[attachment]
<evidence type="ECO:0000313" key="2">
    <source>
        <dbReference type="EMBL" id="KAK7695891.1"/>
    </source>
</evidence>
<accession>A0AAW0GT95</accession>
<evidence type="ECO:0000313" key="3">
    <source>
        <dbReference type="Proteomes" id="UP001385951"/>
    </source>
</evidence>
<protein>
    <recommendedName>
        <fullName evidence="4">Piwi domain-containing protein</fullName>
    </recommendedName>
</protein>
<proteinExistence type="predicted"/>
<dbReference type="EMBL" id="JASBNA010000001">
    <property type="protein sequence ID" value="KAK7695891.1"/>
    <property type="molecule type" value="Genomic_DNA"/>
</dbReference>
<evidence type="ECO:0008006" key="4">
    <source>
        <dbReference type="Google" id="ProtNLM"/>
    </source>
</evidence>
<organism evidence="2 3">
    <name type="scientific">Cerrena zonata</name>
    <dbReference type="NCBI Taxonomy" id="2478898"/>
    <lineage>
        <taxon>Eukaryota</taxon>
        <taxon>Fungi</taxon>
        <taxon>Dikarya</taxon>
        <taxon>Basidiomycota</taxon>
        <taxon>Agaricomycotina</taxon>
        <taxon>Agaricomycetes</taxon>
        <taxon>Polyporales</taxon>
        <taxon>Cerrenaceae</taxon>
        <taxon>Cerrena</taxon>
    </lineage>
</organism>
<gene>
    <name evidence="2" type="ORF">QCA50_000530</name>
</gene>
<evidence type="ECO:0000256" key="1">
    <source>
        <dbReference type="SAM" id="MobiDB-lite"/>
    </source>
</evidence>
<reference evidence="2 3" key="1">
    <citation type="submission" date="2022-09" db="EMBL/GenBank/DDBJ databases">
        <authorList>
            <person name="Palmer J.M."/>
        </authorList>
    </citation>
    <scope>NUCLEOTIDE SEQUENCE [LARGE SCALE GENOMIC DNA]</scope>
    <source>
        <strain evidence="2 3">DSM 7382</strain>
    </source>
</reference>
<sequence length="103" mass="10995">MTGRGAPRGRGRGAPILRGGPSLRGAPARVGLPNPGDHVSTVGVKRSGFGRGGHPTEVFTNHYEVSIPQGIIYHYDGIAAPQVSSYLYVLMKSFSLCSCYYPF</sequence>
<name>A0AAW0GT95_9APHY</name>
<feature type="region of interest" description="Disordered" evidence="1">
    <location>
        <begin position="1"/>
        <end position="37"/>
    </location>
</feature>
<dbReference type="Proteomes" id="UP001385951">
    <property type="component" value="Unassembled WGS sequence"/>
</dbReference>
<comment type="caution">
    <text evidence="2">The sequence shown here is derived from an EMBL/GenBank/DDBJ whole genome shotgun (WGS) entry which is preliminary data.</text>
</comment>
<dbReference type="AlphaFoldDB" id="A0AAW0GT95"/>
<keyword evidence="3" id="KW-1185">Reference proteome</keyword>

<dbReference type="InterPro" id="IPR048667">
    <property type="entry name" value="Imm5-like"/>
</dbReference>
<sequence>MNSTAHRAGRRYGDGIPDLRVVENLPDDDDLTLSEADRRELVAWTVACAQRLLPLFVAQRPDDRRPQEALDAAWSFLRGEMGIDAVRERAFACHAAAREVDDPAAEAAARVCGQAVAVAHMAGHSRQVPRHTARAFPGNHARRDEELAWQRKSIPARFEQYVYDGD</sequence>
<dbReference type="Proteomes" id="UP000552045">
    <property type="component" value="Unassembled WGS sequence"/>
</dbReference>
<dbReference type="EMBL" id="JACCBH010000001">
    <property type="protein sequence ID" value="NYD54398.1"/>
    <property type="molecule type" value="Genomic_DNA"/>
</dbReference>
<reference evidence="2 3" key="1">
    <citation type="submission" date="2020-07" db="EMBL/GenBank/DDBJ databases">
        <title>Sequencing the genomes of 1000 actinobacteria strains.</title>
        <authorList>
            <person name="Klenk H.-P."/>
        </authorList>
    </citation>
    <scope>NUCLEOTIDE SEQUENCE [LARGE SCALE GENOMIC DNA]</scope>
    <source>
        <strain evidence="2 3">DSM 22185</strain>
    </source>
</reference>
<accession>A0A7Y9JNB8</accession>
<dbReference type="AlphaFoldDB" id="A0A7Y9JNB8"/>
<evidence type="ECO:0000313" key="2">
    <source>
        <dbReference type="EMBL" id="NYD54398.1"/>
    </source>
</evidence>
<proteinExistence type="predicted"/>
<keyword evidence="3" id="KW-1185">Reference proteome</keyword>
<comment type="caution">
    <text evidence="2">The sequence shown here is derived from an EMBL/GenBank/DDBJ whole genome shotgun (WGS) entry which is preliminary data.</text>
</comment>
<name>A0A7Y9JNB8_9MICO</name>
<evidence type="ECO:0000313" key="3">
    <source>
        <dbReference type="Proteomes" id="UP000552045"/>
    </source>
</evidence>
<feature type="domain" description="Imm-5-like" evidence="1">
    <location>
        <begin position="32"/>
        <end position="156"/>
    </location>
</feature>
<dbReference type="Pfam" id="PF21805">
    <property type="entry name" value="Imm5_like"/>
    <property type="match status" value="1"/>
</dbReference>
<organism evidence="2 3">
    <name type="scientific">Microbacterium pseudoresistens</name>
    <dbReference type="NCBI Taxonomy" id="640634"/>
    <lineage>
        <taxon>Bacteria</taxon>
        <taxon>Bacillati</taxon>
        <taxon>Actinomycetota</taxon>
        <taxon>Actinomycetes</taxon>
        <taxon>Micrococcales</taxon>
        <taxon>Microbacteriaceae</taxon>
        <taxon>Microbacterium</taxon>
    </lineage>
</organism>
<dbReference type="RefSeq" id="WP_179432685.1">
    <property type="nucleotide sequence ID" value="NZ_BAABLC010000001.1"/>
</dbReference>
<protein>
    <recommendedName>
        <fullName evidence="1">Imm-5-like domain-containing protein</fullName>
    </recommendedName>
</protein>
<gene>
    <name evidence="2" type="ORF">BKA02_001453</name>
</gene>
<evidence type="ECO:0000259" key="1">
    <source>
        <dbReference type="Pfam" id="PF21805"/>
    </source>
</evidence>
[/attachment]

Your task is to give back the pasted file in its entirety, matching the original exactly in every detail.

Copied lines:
<evidence type="ECO:0000313" key="2">
    <source>
        <dbReference type="EMBL" id="KAK7695891.1"/>
    </source>
</evidence>
<accession>A0AAW0GT95</accession>
<evidence type="ECO:0000313" key="3">
    <source>
        <dbReference type="Proteomes" id="UP001385951"/>
    </source>
</evidence>
<protein>
    <recommendedName>
        <fullName evidence="4">Piwi domain-containing protein</fullName>
    </recommendedName>
</protein>
<proteinExistence type="predicted"/>
<dbReference type="EMBL" id="JASBNA010000001">
    <property type="protein sequence ID" value="KAK7695891.1"/>
    <property type="molecule type" value="Genomic_DNA"/>
</dbReference>
<evidence type="ECO:0008006" key="4">
    <source>
        <dbReference type="Google" id="ProtNLM"/>
    </source>
</evidence>
<organism evidence="2 3">
    <name type="scientific">Cerrena zonata</name>
    <dbReference type="NCBI Taxonomy" id="2478898"/>
    <lineage>
        <taxon>Eukaryota</taxon>
        <taxon>Fungi</taxon>
        <taxon>Dikarya</taxon>
        <taxon>Basidiomycota</taxon>
        <taxon>Agaricomycotina</taxon>
        <taxon>Agaricomycetes</taxon>
        <taxon>Polyporales</taxon>
        <taxon>Cerrenaceae</taxon>
        <taxon>Cerrena</taxon>
    </lineage>
</organism>
<gene>
    <name evidence="2" type="ORF">QCA50_000530</name>
</gene>
<evidence type="ECO:0000256" key="1">
    <source>
        <dbReference type="SAM" id="MobiDB-lite"/>
    </source>
</evidence>
<reference evidence="2 3" key="1">
    <citation type="submission" date="2022-09" db="EMBL/GenBank/DDBJ databases">
        <authorList>
            <person name="Palmer J.M."/>
        </authorList>
    </citation>
    <scope>NUCLEOTIDE SEQUENCE [LARGE SCALE GENOMIC DNA]</scope>
    <source>
        <strain evidence="2 3">DSM 7382</strain>
    </source>
</reference>
<sequence length="103" mass="10995">MTGRGAPRGRGRGAPILRGGPSLRGAPARVGLPNPGDHVSTVGVKRSGFGRGGHPTEVFTNHYEVSIPQGIIYHYDGIAAPQVSSYLYVLMKSFSLCSCYYPF</sequence>
<name>A0AAW0GT95_9APHY</name>
<feature type="region of interest" description="Disordered" evidence="1">
    <location>
        <begin position="1"/>
        <end position="37"/>
    </location>
</feature>
<dbReference type="Proteomes" id="UP001385951">
    <property type="component" value="Unassembled WGS sequence"/>
</dbReference>
<comment type="caution">
    <text evidence="2">The sequence shown here is derived from an EMBL/GenBank/DDBJ whole genome shotgun (WGS) entry which is preliminary data.</text>
</comment>
<dbReference type="AlphaFoldDB" id="A0AAW0GT95"/>
<keyword evidence="3" id="KW-1185">Reference proteome</keyword>

<dbReference type="InterPro" id="IPR048667">
    <property type="entry name" value="Imm5-like"/>
</dbReference>
<sequence>MNSTAHRAGRRYGDGIPDLRVVENLPDDDDLTLSEADRRELVAWTVACAQRLLPLFVAQRPDDRRPQEALDAAWSFLRGEMGIDAVRERAFACHAAAREVDDPAAEAAARVCGQAVAVAHMAGHSRQVPRHTARAFPGNHARRDEELAWQRKSIPARFEQYVYDGD</sequence>
<dbReference type="Proteomes" id="UP000552045">
    <property type="component" value="Unassembled WGS sequence"/>
</dbReference>
<dbReference type="EMBL" id="JACCBH010000001">
    <property type="protein sequence ID" value="NYD54398.1"/>
    <property type="molecule type" value="Genomic_DNA"/>
</dbReference>
<reference evidence="2 3" key="1">
    <citation type="submission" date="2020-07" db="EMBL/GenBank/DDBJ databases">
        <title>Sequencing the genomes of 1000 actinobacteria strains.</title>
        <authorList>
            <person name="Klenk H.-P."/>
        </authorList>
    </citation>
    <scope>NUCLEOTIDE SEQUENCE [LARGE SCALE GENOMIC DNA]</scope>
    <source>
        <strain evidence="2 3">DSM 22185</strain>
    </source>
</reference>
<accession>A0A7Y9JNB8</accession>
<dbReference type="AlphaFoldDB" id="A0A7Y9JNB8"/>
<evidence type="ECO:0000313" key="2">
    <source>
        <dbReference type="EMBL" id="NYD54398.1"/>
    </source>
</evidence>
<proteinExistence type="predicted"/>
<keyword evidence="3" id="KW-1185">Reference proteome</keyword>
<comment type="caution">
    <text evidence="2">The sequence shown here is derived from an EMBL/GenBank/DDBJ whole genome shotgun (WGS) entry which is preliminary data.</text>
</comment>
<name>A0A7Y9JNB8_9MICO</name>
<evidence type="ECO:0000313" key="3">
    <source>
        <dbReference type="Proteomes" id="UP000552045"/>
    </source>
</evidence>
<feature type="domain" description="Imm-5-like" evidence="1">
    <location>
        <begin position="32"/>
        <end position="156"/>
    </location>
</feature>
<dbReference type="Pfam" id="PF21805">
    <property type="entry name" value="Imm5_like"/>
    <property type="match status" value="1"/>
</dbReference>
<organism evidence="2 3">
    <name type="scientific">Microbacterium pseudoresistens</name>
    <dbReference type="NCBI Taxonomy" id="640634"/>
    <lineage>
        <taxon>Bacteria</taxon>
        <taxon>Bacillati</taxon>
        <taxon>Actinomycetota</taxon>
        <taxon>Actinomycetes</taxon>
        <taxon>Micrococcales</taxon>
        <taxon>Microbacteriaceae</taxon>
        <taxon>Microbacterium</taxon>
    </lineage>
</organism>
<dbReference type="RefSeq" id="WP_179432685.1">
    <property type="nucleotide sequence ID" value="NZ_BAABLC010000001.1"/>
</dbReference>
<protein>
    <recommendedName>
        <fullName evidence="1">Imm-5-like domain-containing protein</fullName>
    </recommendedName>
</protein>
<gene>
    <name evidence="2" type="ORF">BKA02_001453</name>
</gene>
<evidence type="ECO:0000259" key="1">
    <source>
        <dbReference type="Pfam" id="PF21805"/>
    </source>
</evidence>